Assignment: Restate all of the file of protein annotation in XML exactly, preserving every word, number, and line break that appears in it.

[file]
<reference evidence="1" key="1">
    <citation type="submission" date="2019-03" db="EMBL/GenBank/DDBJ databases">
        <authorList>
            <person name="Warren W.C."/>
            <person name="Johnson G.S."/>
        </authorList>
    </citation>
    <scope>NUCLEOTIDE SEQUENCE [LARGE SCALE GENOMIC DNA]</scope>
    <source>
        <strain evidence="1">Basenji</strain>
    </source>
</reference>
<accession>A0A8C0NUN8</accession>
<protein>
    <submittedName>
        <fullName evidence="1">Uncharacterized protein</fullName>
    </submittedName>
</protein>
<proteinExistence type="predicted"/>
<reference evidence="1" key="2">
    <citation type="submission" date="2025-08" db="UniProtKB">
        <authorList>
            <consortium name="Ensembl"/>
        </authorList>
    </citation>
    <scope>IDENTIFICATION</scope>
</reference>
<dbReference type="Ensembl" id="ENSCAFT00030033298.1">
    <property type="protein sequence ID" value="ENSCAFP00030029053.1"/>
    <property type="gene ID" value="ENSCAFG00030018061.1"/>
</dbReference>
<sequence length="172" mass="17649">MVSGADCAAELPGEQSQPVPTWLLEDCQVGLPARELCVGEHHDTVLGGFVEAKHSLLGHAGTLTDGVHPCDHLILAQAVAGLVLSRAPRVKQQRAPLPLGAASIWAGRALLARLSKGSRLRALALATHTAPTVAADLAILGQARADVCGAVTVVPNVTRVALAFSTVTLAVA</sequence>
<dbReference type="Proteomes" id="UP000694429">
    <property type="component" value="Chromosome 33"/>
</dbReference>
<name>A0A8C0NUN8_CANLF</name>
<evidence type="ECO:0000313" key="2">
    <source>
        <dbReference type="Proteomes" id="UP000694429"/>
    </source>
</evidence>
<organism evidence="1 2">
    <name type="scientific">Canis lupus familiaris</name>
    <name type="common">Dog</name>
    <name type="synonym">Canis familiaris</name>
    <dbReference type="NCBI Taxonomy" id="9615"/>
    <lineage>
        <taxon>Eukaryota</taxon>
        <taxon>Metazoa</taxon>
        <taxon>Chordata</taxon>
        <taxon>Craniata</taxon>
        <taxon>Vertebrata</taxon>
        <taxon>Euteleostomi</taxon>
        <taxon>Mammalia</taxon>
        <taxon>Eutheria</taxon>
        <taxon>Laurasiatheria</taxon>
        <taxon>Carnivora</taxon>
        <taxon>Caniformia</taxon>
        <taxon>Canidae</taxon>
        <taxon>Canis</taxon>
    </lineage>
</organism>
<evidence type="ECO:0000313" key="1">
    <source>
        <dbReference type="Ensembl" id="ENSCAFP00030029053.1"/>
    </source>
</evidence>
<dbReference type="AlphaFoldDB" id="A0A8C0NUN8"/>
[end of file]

<reference evidence="1" key="1">
    <citation type="submission" date="2019-03" db="EMBL/GenBank/DDBJ databases">
        <authorList>
            <person name="Warren W.C."/>
            <person name="Johnson G.S."/>
        </authorList>
    </citation>
    <scope>NUCLEOTIDE SEQUENCE [LARGE SCALE GENOMIC DNA]</scope>
    <source>
        <strain evidence="1">Basenji</strain>
    </source>
</reference>
<accession>A0A8C0NUN8</accession>
<protein>
    <submittedName>
        <fullName evidence="1">Uncharacterized protein</fullName>
    </submittedName>
</protein>
<proteinExistence type="predicted"/>
<reference evidence="1" key="2">
    <citation type="submission" date="2025-08" db="UniProtKB">
        <authorList>
            <consortium name="Ensembl"/>
        </authorList>
    </citation>
    <scope>IDENTIFICATION</scope>
</reference>
<dbReference type="Ensembl" id="ENSCAFT00030033298.1">
    <property type="protein sequence ID" value="ENSCAFP00030029053.1"/>
    <property type="gene ID" value="ENSCAFG00030018061.1"/>
</dbReference>
<sequence length="172" mass="17649">MVSGADCAAELPGEQSQPVPTWLLEDCQVGLPARELCVGEHHDTVLGGFVEAKHSLLGHAGTLTDGVHPCDHLILAQAVAGLVLSRAPRVKQQRAPLPLGAASIWAGRALLARLSKGSRLRALALATHTAPTVAADLAILGQARADVCGAVTVVPNVTRVALAFSTVTLAVA</sequence>
<dbReference type="Proteomes" id="UP000694429">
    <property type="component" value="Chromosome 33"/>
</dbReference>
<name>A0A8C0NUN8_CANLF</name>
<evidence type="ECO:0000313" key="2">
    <source>
        <dbReference type="Proteomes" id="UP000694429"/>
    </source>
</evidence>
<organism evidence="1 2">
    <name type="scientific">Canis lupus familiaris</name>
    <name type="common">Dog</name>
    <name type="synonym">Canis familiaris</name>
    <dbReference type="NCBI Taxonomy" id="9615"/>
    <lineage>
        <taxon>Eukaryota</taxon>
        <taxon>Metazoa</taxon>
        <taxon>Chordata</taxon>
        <taxon>Craniata</taxon>
        <taxon>Vertebrata</taxon>
        <taxon>Euteleostomi</taxon>
        <taxon>Mammalia</taxon>
        <taxon>Eutheria</taxon>
        <taxon>Laurasiatheria</taxon>
        <taxon>Carnivora</taxon>
        <taxon>Caniformia</taxon>
        <taxon>Canidae</taxon>
        <taxon>Canis</taxon>
    </lineage>
</organism>
<evidence type="ECO:0000313" key="1">
    <source>
        <dbReference type="Ensembl" id="ENSCAFP00030029053.1"/>
    </source>
</evidence>
<dbReference type="AlphaFoldDB" id="A0A8C0NUN8"/>